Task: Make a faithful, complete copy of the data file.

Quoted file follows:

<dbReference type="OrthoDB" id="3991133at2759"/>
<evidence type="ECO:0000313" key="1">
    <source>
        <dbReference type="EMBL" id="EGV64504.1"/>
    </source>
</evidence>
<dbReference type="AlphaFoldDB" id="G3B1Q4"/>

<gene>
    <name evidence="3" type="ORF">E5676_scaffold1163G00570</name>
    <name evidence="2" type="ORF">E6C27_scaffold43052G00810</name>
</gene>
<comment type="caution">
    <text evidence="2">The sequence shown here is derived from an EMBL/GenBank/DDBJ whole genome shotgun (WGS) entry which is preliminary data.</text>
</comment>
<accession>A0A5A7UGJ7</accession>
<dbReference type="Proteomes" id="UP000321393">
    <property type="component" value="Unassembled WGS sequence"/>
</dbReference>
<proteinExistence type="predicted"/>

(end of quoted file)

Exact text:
<dbReference type="OrthoDB" id="3991133at2759"/>
<evidence type="ECO:0000313" key="1">
    <source>
        <dbReference type="EMBL" id="EGV64504.1"/>
    </source>
</evidence>
<dbReference type="AlphaFoldDB" id="G3B1Q4"/>

<gene>
    <name evidence="3" type="ORF">E5676_scaffold1163G00570</name>
    <name evidence="2" type="ORF">E6C27_scaffold43052G00810</name>
</gene>
<comment type="caution">
    <text evidence="2">The sequence shown here is derived from an EMBL/GenBank/DDBJ whole genome shotgun (WGS) entry which is preliminary data.</text>
</comment>
<accession>A0A5A7UGJ7</accession>
<dbReference type="Proteomes" id="UP000321393">
    <property type="component" value="Unassembled WGS sequence"/>
</dbReference>
<proteinExistence type="predicted"/>